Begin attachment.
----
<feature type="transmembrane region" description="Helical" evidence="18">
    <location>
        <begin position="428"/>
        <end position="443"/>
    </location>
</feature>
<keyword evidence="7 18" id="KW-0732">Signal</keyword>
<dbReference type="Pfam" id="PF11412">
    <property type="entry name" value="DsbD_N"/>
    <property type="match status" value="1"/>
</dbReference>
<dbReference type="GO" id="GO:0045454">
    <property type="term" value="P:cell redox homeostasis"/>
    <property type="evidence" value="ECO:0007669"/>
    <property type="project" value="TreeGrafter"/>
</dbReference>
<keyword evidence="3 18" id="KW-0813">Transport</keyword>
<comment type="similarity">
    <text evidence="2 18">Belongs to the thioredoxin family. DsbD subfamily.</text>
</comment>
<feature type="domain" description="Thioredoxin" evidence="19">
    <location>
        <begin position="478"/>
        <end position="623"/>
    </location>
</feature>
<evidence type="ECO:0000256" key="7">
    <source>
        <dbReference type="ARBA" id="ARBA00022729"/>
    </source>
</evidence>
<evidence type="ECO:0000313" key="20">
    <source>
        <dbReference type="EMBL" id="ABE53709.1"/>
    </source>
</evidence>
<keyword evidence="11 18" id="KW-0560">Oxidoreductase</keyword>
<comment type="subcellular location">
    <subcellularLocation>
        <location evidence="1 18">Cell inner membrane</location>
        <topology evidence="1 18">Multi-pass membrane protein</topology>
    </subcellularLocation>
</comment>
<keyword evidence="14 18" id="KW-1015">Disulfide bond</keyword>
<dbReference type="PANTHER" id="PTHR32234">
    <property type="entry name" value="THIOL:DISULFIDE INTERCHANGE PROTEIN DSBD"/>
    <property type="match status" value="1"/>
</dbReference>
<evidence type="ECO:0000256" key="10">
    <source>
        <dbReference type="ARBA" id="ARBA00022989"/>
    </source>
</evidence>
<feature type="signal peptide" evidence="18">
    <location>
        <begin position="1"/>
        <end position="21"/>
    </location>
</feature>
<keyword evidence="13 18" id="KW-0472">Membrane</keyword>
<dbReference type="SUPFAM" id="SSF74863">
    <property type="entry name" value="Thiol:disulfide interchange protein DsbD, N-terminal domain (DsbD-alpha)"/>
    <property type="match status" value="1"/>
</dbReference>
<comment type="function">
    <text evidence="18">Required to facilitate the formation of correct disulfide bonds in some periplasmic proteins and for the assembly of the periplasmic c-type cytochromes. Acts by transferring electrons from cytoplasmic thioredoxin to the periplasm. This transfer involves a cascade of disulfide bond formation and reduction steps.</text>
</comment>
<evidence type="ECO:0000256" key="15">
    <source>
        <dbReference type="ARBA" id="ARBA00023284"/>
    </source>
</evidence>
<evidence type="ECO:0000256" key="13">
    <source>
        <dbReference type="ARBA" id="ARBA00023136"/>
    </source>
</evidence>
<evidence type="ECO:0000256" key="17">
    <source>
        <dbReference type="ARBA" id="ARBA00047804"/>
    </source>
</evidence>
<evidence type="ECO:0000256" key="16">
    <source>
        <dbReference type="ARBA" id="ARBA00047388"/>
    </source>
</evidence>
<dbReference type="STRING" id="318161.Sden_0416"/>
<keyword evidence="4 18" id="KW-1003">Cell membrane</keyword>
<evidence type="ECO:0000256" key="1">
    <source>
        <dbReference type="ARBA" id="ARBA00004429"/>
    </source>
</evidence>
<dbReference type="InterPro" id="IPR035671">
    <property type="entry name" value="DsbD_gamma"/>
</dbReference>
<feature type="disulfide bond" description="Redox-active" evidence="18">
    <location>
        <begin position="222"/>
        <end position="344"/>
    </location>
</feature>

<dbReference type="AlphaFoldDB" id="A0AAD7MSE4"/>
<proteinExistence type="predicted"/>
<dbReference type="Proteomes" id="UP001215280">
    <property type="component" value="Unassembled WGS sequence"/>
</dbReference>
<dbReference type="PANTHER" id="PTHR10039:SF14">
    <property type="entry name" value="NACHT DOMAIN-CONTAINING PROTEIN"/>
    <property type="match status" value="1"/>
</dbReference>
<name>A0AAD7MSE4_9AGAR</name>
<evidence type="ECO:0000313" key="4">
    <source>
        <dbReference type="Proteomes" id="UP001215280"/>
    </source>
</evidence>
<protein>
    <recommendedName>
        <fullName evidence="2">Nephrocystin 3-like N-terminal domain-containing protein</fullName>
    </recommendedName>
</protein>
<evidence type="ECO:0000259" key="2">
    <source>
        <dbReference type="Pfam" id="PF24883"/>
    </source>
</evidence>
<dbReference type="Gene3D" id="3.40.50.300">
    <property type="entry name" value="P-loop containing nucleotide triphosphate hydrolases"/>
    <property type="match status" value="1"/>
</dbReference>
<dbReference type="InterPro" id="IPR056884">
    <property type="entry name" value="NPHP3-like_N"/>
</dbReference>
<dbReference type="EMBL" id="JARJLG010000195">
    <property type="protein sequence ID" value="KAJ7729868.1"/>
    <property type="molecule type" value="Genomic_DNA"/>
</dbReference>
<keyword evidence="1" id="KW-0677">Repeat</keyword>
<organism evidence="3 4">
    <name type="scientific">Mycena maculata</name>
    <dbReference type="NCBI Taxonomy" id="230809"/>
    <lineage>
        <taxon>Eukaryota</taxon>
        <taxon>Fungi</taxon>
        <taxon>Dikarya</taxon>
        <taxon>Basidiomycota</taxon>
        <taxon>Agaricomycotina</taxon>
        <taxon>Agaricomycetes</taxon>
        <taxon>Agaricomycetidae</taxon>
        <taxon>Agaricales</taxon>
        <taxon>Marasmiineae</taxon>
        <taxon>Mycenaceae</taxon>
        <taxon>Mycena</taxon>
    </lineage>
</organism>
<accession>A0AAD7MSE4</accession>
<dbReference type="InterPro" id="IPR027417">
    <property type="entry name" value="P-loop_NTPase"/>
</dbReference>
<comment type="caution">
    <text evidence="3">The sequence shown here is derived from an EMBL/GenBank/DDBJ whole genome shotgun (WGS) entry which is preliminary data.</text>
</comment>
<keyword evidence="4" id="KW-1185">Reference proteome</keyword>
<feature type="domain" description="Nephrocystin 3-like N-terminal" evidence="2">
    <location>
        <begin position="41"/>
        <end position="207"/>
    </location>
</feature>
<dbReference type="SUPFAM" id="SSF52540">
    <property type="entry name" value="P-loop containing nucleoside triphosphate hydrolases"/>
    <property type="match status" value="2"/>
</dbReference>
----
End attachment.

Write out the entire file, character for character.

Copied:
<feature type="transmembrane region" description="Helical" evidence="18">
    <location>
        <begin position="428"/>
        <end position="443"/>
    </location>
</feature>
<keyword evidence="7 18" id="KW-0732">Signal</keyword>
<dbReference type="Pfam" id="PF11412">
    <property type="entry name" value="DsbD_N"/>
    <property type="match status" value="1"/>
</dbReference>
<dbReference type="GO" id="GO:0045454">
    <property type="term" value="P:cell redox homeostasis"/>
    <property type="evidence" value="ECO:0007669"/>
    <property type="project" value="TreeGrafter"/>
</dbReference>
<keyword evidence="3 18" id="KW-0813">Transport</keyword>
<comment type="similarity">
    <text evidence="2 18">Belongs to the thioredoxin family. DsbD subfamily.</text>
</comment>
<feature type="domain" description="Thioredoxin" evidence="19">
    <location>
        <begin position="478"/>
        <end position="623"/>
    </location>
</feature>
<evidence type="ECO:0000256" key="7">
    <source>
        <dbReference type="ARBA" id="ARBA00022729"/>
    </source>
</evidence>
<evidence type="ECO:0000313" key="20">
    <source>
        <dbReference type="EMBL" id="ABE53709.1"/>
    </source>
</evidence>
<keyword evidence="11 18" id="KW-0560">Oxidoreductase</keyword>
<comment type="subcellular location">
    <subcellularLocation>
        <location evidence="1 18">Cell inner membrane</location>
        <topology evidence="1 18">Multi-pass membrane protein</topology>
    </subcellularLocation>
</comment>
<keyword evidence="14 18" id="KW-1015">Disulfide bond</keyword>
<dbReference type="PANTHER" id="PTHR32234">
    <property type="entry name" value="THIOL:DISULFIDE INTERCHANGE PROTEIN DSBD"/>
    <property type="match status" value="1"/>
</dbReference>
<evidence type="ECO:0000256" key="10">
    <source>
        <dbReference type="ARBA" id="ARBA00022989"/>
    </source>
</evidence>
<feature type="signal peptide" evidence="18">
    <location>
        <begin position="1"/>
        <end position="21"/>
    </location>
</feature>
<keyword evidence="13 18" id="KW-0472">Membrane</keyword>
<dbReference type="SUPFAM" id="SSF74863">
    <property type="entry name" value="Thiol:disulfide interchange protein DsbD, N-terminal domain (DsbD-alpha)"/>
    <property type="match status" value="1"/>
</dbReference>
<comment type="function">
    <text evidence="18">Required to facilitate the formation of correct disulfide bonds in some periplasmic proteins and for the assembly of the periplasmic c-type cytochromes. Acts by transferring electrons from cytoplasmic thioredoxin to the periplasm. This transfer involves a cascade of disulfide bond formation and reduction steps.</text>
</comment>
<evidence type="ECO:0000256" key="15">
    <source>
        <dbReference type="ARBA" id="ARBA00023284"/>
    </source>
</evidence>
<evidence type="ECO:0000256" key="13">
    <source>
        <dbReference type="ARBA" id="ARBA00023136"/>
    </source>
</evidence>
<evidence type="ECO:0000256" key="17">
    <source>
        <dbReference type="ARBA" id="ARBA00047804"/>
    </source>
</evidence>
<evidence type="ECO:0000256" key="16">
    <source>
        <dbReference type="ARBA" id="ARBA00047388"/>
    </source>
</evidence>
<dbReference type="STRING" id="318161.Sden_0416"/>
<keyword evidence="4 18" id="KW-1003">Cell membrane</keyword>
<evidence type="ECO:0000256" key="1">
    <source>
        <dbReference type="ARBA" id="ARBA00004429"/>
    </source>
</evidence>
<dbReference type="InterPro" id="IPR035671">
    <property type="entry name" value="DsbD_gamma"/>
</dbReference>
<feature type="disulfide bond" description="Redox-active" evidence="18">
    <location>
        <begin position="222"/>
        <end position="344"/>
    </location>
</feature>

<dbReference type="AlphaFoldDB" id="A0AAD7MSE4"/>
<proteinExistence type="predicted"/>
<dbReference type="Proteomes" id="UP001215280">
    <property type="component" value="Unassembled WGS sequence"/>
</dbReference>
<dbReference type="PANTHER" id="PTHR10039:SF14">
    <property type="entry name" value="NACHT DOMAIN-CONTAINING PROTEIN"/>
    <property type="match status" value="1"/>
</dbReference>
<name>A0AAD7MSE4_9AGAR</name>
<evidence type="ECO:0000313" key="4">
    <source>
        <dbReference type="Proteomes" id="UP001215280"/>
    </source>
</evidence>
<protein>
    <recommendedName>
        <fullName evidence="2">Nephrocystin 3-like N-terminal domain-containing protein</fullName>
    </recommendedName>
</protein>
<evidence type="ECO:0000259" key="2">
    <source>
        <dbReference type="Pfam" id="PF24883"/>
    </source>
</evidence>
<dbReference type="Gene3D" id="3.40.50.300">
    <property type="entry name" value="P-loop containing nucleotide triphosphate hydrolases"/>
    <property type="match status" value="1"/>
</dbReference>
<dbReference type="InterPro" id="IPR056884">
    <property type="entry name" value="NPHP3-like_N"/>
</dbReference>
<dbReference type="EMBL" id="JARJLG010000195">
    <property type="protein sequence ID" value="KAJ7729868.1"/>
    <property type="molecule type" value="Genomic_DNA"/>
</dbReference>
<keyword evidence="1" id="KW-0677">Repeat</keyword>
<organism evidence="3 4">
    <name type="scientific">Mycena maculata</name>
    <dbReference type="NCBI Taxonomy" id="230809"/>
    <lineage>
        <taxon>Eukaryota</taxon>
        <taxon>Fungi</taxon>
        <taxon>Dikarya</taxon>
        <taxon>Basidiomycota</taxon>
        <taxon>Agaricomycotina</taxon>
        <taxon>Agaricomycetes</taxon>
        <taxon>Agaricomycetidae</taxon>
        <taxon>Agaricales</taxon>
        <taxon>Marasmiineae</taxon>
        <taxon>Mycenaceae</taxon>
        <taxon>Mycena</taxon>
    </lineage>
</organism>
<accession>A0AAD7MSE4</accession>
<dbReference type="InterPro" id="IPR027417">
    <property type="entry name" value="P-loop_NTPase"/>
</dbReference>
<comment type="caution">
    <text evidence="3">The sequence shown here is derived from an EMBL/GenBank/DDBJ whole genome shotgun (WGS) entry which is preliminary data.</text>
</comment>
<keyword evidence="4" id="KW-1185">Reference proteome</keyword>
<feature type="domain" description="Nephrocystin 3-like N-terminal" evidence="2">
    <location>
        <begin position="41"/>
        <end position="207"/>
    </location>
</feature>
<dbReference type="SUPFAM" id="SSF52540">
    <property type="entry name" value="P-loop containing nucleoside triphosphate hydrolases"/>
    <property type="match status" value="2"/>
</dbReference>